// ...
        });
    }
 
    function toExternal() {
        return {
            bar: this.bar.unbox()
        };
    }
}

The above code will now compile and the bar function can be passed to external code. However, unlike the code where we wrapped the function in a closure, the external code can now modify the reference to the bar function directly so be careful.

For arrays and containers, you can likewise pass a shallow copy or manually clone each element – depending on the level of trust and safety you desire.

Tips & Tricks: Only Fields are ‘private’ by Default

Programmers often complain about the verbosity of Java. Once you specify all the modifiers that must be applied, it’s not difficult to see how it can quickly become verbose:

public static void veryLongNamingConventions() {
    // ...
}

JS++ does this differently. Following the OOP principle of encapsulation, JS++ provides convenient default rules for access modifiers.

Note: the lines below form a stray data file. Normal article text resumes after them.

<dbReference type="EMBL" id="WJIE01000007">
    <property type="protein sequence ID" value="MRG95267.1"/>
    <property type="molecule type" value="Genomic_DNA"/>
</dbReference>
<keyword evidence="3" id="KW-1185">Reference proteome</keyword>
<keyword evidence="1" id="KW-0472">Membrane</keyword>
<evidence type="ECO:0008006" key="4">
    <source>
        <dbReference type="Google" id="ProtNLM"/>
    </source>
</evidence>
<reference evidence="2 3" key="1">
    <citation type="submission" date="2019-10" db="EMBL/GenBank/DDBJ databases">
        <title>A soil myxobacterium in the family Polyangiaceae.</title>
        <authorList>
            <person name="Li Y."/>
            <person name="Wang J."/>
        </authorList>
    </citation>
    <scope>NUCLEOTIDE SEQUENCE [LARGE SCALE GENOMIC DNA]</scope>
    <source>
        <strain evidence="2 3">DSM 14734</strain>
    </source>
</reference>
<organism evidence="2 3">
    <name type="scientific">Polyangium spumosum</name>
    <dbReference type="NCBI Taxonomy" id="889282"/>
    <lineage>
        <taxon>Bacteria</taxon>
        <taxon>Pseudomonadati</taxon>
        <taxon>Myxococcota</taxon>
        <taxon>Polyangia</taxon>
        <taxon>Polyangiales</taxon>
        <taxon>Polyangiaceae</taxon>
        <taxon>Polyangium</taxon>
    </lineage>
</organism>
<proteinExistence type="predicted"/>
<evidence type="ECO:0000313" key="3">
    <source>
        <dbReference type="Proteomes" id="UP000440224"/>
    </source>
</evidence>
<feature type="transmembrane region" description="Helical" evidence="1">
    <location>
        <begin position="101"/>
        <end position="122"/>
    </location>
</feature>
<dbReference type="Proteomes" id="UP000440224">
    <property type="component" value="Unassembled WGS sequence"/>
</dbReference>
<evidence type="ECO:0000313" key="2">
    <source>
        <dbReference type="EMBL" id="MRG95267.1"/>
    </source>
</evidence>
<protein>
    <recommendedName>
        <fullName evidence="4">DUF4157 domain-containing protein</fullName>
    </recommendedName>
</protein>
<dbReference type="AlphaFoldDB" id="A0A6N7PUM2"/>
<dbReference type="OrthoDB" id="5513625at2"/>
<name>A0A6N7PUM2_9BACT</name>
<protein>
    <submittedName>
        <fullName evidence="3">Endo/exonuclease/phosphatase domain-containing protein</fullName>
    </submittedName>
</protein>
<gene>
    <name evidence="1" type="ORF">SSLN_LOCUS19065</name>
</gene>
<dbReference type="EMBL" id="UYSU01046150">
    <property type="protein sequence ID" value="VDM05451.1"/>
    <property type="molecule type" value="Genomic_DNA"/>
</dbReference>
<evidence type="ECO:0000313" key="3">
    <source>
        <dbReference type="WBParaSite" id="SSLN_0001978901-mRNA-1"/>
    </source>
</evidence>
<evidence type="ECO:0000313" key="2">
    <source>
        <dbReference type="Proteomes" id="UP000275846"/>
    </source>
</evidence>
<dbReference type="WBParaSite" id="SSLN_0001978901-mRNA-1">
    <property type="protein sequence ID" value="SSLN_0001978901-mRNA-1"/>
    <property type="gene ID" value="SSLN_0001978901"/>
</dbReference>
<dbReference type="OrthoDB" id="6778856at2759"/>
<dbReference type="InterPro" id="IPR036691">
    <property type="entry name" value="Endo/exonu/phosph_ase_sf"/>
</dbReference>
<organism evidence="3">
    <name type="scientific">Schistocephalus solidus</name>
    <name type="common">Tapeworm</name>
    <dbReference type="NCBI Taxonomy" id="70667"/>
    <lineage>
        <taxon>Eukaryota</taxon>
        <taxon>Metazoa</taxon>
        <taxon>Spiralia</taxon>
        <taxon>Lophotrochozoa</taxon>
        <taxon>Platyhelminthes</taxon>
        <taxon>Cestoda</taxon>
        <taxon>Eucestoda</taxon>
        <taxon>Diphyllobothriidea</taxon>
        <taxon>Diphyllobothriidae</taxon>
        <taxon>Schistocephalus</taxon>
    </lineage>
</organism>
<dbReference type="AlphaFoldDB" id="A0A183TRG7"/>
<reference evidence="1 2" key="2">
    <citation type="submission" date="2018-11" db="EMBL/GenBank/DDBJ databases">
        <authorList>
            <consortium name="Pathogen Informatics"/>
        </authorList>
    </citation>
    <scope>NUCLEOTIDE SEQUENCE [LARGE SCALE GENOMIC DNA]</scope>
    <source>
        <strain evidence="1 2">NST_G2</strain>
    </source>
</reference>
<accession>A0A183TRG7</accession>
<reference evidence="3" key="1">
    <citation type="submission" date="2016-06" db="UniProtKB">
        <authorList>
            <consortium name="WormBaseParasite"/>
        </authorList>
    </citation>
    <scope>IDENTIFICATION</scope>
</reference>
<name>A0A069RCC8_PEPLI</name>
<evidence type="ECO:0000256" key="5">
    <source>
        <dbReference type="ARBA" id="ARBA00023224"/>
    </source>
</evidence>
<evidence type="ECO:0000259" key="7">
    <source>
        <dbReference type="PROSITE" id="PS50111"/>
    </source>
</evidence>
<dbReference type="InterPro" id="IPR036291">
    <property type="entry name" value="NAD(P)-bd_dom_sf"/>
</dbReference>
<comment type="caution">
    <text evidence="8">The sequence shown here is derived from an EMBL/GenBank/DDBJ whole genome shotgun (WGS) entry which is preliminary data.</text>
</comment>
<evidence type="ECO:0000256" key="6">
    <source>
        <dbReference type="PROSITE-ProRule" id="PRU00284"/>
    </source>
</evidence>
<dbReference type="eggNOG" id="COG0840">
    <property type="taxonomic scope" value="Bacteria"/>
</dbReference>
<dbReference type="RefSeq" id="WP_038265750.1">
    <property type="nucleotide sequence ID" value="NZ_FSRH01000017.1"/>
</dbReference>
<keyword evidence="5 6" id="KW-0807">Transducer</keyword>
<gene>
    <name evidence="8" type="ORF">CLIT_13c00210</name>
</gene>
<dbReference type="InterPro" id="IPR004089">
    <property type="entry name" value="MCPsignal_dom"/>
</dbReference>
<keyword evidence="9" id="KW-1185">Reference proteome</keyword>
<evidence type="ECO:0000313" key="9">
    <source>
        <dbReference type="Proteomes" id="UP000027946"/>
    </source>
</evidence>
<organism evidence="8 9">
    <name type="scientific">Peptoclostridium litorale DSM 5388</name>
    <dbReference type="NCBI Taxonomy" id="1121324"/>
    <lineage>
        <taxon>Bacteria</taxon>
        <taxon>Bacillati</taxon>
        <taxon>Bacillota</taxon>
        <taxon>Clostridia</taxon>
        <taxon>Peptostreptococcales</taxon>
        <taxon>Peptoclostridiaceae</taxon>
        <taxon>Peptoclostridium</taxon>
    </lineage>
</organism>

By default, only fields (variable members of classes) are private. All other class members – such as methods, getters, setters, and constructors – are public by default.

This makes it very easy to write concise code:

class Point
{
    int x, y;

    Point(int x, int y) {
        this.x = x;
        this.y = y;
    }

    int getX() { return this.x; }
    int getY() { return this.y; }
}

In the above code, the fields x and y are private. Meanwhile, the constructor and the getX/getY methods are all public. We can be explicit and manually specify the access modifiers, but it’s not necessary in JS++.

Tips & Tricks: Structural Typing (in a Nominal Type System) with ‘auto’ Type Inference

By default, JS++ uses nominal typing over structural typing. However, structural typing can be achieved using auto.